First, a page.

Use of Predictive Weather Uncertainties in an Irrigation Scheduling Tool Part I: A Review of Metrics and Adjoint Methods
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Use of Predictive Weather Uncertainties in an Irrigation Scheduling Tool Part I: A Review of Metrics and Adjoint Methods

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  • Journal Title:
    JAWRA Journal of the American Water Resources Association
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    Irrigation management consists of many components. In this work we review and recommend rainfall forecast performance metrics and adjoint methodologies for the use of predictive weather data within the Colorado State University Water Irrigation Scheduler for Efficient Application (WISE). WISE estimates crop water uses to optimize irrigation scheduling. WISE and its components, input requirements, and related software design issues are discussed. The use of predictive weather allows WISE to consider economic opportunity‐costs of decisions to defer water application if rainfall is forecast. These capabilities require an assessment of the system uncertainties and use of weather prediction performance probabilities. Rainfall forecasts and verification performance metrics are reviewed. In addition, model data assimilation methods and adjoint sensitivity concepts are introduced. These assimilation methods make use of observational uncertainties and can link performance metrics to space and time considerations. We conclude with implementation guidance, summaries of available data sources, and recommend a novel adjoint method to address the complex physical linkages and model sensitivities between space and time within the irrigation scheduling physics as a function of soil depth. Such tool improvements can then be used to improve water management decision performance to better conserve and utilize limited water resources for productive use. Editor’s note: This paper is part of the featured series on Optimizing Ogallala Aquifer Water Use to Sustain Food Systems. See the February 2019 issue for the introduction and background to the series.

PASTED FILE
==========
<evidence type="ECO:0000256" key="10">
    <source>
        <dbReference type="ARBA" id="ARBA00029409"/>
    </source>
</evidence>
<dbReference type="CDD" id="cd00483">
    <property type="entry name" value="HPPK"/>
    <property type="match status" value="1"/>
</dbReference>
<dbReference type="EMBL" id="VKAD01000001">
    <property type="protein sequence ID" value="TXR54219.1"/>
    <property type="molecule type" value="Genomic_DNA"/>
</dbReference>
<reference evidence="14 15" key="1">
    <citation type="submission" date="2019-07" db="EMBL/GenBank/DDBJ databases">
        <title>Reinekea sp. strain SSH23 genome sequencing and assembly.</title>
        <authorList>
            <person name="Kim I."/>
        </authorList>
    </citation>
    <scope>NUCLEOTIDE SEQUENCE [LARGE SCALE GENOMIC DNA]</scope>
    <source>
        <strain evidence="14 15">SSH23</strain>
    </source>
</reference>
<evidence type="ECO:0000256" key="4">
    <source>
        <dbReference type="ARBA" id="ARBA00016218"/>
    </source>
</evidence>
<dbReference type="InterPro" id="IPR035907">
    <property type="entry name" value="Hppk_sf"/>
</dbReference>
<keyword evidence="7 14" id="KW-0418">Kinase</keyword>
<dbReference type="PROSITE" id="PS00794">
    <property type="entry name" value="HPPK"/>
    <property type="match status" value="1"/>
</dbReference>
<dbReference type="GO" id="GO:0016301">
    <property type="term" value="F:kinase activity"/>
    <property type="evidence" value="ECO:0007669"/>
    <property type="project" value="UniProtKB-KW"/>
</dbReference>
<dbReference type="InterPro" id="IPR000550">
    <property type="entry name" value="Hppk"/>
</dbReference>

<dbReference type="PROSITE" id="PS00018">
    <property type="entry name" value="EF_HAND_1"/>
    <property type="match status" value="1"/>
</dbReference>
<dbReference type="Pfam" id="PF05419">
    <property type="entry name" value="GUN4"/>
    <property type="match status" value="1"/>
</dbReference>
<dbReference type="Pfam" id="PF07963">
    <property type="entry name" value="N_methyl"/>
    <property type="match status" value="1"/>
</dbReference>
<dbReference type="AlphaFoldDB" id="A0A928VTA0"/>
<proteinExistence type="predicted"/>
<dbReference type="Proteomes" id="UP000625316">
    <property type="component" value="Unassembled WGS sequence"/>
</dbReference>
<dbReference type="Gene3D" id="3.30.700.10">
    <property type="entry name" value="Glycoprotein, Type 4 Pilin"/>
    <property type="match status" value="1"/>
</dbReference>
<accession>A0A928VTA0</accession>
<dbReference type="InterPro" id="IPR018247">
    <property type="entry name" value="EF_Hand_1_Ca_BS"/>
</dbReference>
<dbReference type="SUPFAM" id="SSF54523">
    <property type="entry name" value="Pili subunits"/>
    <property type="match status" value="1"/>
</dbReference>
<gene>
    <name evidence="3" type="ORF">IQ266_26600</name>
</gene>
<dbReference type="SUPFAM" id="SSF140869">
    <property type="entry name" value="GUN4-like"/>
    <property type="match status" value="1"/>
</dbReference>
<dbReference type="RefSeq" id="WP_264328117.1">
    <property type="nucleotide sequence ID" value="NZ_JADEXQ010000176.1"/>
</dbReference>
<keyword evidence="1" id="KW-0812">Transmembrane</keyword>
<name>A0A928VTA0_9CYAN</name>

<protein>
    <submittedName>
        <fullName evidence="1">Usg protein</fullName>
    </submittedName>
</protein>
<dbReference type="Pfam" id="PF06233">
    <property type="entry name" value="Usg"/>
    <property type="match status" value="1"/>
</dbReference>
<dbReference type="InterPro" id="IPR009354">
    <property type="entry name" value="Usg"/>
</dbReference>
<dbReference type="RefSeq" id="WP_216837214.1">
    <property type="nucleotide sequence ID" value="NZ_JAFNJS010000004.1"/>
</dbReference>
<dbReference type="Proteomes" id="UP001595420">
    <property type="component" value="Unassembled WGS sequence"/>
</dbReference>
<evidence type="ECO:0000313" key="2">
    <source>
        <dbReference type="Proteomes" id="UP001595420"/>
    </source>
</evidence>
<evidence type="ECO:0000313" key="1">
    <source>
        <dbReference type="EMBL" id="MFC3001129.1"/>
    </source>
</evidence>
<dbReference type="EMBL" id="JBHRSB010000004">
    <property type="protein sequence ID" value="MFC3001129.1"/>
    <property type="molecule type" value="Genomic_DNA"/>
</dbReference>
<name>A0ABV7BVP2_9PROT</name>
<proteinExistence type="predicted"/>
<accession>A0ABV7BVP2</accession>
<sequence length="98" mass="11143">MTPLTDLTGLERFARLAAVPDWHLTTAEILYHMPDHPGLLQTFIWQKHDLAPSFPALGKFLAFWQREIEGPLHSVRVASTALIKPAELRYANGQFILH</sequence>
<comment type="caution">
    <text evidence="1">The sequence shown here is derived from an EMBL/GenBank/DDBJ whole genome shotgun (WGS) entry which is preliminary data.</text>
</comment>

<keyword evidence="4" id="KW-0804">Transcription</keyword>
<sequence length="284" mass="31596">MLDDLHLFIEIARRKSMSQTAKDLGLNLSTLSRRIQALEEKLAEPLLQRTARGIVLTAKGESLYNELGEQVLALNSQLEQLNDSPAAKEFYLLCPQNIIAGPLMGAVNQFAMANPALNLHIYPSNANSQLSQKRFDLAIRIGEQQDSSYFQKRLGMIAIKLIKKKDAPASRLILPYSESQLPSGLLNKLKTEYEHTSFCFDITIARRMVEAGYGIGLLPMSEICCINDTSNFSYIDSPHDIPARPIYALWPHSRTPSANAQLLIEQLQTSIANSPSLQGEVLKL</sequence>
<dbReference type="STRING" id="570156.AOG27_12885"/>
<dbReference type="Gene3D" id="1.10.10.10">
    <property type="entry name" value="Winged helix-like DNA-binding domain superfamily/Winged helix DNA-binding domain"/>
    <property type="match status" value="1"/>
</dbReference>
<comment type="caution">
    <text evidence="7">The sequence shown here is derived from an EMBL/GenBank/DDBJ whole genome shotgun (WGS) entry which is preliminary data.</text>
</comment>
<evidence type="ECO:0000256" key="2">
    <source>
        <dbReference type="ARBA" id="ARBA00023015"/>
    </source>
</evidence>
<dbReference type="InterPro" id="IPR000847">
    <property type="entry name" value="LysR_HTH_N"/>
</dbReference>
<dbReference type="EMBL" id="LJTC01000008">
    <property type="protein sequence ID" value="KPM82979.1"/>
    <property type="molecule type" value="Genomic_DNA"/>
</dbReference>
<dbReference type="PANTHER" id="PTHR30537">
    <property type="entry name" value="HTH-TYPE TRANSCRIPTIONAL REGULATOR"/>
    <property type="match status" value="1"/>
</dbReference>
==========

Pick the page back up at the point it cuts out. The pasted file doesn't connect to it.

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    JAWRA Journal of the American Water Resources Association, 56(2), 187-200
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    Accepted Manuscript
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